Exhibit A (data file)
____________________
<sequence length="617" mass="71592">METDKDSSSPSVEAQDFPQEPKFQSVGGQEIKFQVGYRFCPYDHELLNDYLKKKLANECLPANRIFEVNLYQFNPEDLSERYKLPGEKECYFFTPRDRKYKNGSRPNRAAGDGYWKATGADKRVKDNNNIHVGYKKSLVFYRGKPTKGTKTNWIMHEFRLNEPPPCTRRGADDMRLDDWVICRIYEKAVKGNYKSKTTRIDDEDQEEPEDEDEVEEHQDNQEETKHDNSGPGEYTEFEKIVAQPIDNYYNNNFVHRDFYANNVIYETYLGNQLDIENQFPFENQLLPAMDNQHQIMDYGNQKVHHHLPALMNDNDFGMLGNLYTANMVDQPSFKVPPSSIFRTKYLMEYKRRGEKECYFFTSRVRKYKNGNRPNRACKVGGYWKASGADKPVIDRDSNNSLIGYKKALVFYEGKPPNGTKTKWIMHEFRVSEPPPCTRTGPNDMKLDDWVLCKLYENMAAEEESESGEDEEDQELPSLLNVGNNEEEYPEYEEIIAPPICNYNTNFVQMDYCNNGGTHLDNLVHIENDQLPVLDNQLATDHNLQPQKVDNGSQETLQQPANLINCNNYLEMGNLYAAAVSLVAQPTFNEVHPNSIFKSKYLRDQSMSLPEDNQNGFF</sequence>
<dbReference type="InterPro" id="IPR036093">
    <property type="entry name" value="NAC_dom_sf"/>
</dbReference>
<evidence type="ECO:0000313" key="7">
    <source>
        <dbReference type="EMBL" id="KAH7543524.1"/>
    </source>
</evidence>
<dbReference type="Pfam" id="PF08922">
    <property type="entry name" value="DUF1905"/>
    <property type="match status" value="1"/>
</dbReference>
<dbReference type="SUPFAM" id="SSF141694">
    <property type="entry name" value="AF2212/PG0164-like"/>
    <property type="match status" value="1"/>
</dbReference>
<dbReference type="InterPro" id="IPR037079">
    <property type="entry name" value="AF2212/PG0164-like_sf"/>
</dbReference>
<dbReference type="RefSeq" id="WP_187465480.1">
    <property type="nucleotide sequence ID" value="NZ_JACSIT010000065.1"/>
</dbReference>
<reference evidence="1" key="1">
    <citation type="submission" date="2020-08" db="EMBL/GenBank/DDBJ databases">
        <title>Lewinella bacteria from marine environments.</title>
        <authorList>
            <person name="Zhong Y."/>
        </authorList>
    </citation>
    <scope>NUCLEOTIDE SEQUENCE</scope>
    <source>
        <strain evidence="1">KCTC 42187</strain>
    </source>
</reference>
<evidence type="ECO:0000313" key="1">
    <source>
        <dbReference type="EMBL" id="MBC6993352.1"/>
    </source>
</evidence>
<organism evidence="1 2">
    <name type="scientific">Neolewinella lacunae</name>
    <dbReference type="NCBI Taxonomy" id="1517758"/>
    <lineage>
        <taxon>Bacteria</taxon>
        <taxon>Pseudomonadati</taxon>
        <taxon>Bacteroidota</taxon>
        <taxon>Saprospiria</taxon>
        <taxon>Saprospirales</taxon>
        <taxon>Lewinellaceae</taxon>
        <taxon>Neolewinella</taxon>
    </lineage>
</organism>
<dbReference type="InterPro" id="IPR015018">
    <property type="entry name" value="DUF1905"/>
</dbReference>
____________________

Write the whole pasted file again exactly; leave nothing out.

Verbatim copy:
<sequence length="617" mass="71592">METDKDSSSPSVEAQDFPQEPKFQSVGGQEIKFQVGYRFCPYDHELLNDYLKKKLANECLPANRIFEVNLYQFNPEDLSERYKLPGEKECYFFTPRDRKYKNGSRPNRAAGDGYWKATGADKRVKDNNNIHVGYKKSLVFYRGKPTKGTKTNWIMHEFRLNEPPPCTRRGADDMRLDDWVICRIYEKAVKGNYKSKTTRIDDEDQEEPEDEDEVEEHQDNQEETKHDNSGPGEYTEFEKIVAQPIDNYYNNNFVHRDFYANNVIYETYLGNQLDIENQFPFENQLLPAMDNQHQIMDYGNQKVHHHLPALMNDNDFGMLGNLYTANMVDQPSFKVPPSSIFRTKYLMEYKRRGEKECYFFTSRVRKYKNGNRPNRACKVGGYWKASGADKPVIDRDSNNSLIGYKKALVFYEGKPPNGTKTKWIMHEFRVSEPPPCTRTGPNDMKLDDWVLCKLYENMAAEEESESGEDEEDQELPSLLNVGNNEEEYPEYEEIIAPPICNYNTNFVQMDYCNNGGTHLDNLVHIENDQLPVLDNQLATDHNLQPQKVDNGSQETLQQPANLINCNNYLEMGNLYAAAVSLVAQPTFNEVHPNSIFKSKYLRDQSMSLPEDNQNGFF</sequence>
<dbReference type="InterPro" id="IPR036093">
    <property type="entry name" value="NAC_dom_sf"/>
</dbReference>
<evidence type="ECO:0000313" key="7">
    <source>
        <dbReference type="EMBL" id="KAH7543524.1"/>
    </source>
</evidence>
<dbReference type="Pfam" id="PF08922">
    <property type="entry name" value="DUF1905"/>
    <property type="match status" value="1"/>
</dbReference>
<dbReference type="SUPFAM" id="SSF141694">
    <property type="entry name" value="AF2212/PG0164-like"/>
    <property type="match status" value="1"/>
</dbReference>
<dbReference type="InterPro" id="IPR037079">
    <property type="entry name" value="AF2212/PG0164-like_sf"/>
</dbReference>
<dbReference type="RefSeq" id="WP_187465480.1">
    <property type="nucleotide sequence ID" value="NZ_JACSIT010000065.1"/>
</dbReference>
<reference evidence="1" key="1">
    <citation type="submission" date="2020-08" db="EMBL/GenBank/DDBJ databases">
        <title>Lewinella bacteria from marine environments.</title>
        <authorList>
            <person name="Zhong Y."/>
        </authorList>
    </citation>
    <scope>NUCLEOTIDE SEQUENCE</scope>
    <source>
        <strain evidence="1">KCTC 42187</strain>
    </source>
</reference>
<evidence type="ECO:0000313" key="1">
    <source>
        <dbReference type="EMBL" id="MBC6993352.1"/>
    </source>
</evidence>
<organism evidence="1 2">
    <name type="scientific">Neolewinella lacunae</name>
    <dbReference type="NCBI Taxonomy" id="1517758"/>
    <lineage>
        <taxon>Bacteria</taxon>
        <taxon>Pseudomonadati</taxon>
        <taxon>Bacteroidota</taxon>
        <taxon>Saprospiria</taxon>
        <taxon>Saprospirales</taxon>
        <taxon>Lewinellaceae</taxon>
        <taxon>Neolewinella</taxon>
    </lineage>
</organism>
<dbReference type="InterPro" id="IPR015018">
    <property type="entry name" value="DUF1905"/>
</dbReference>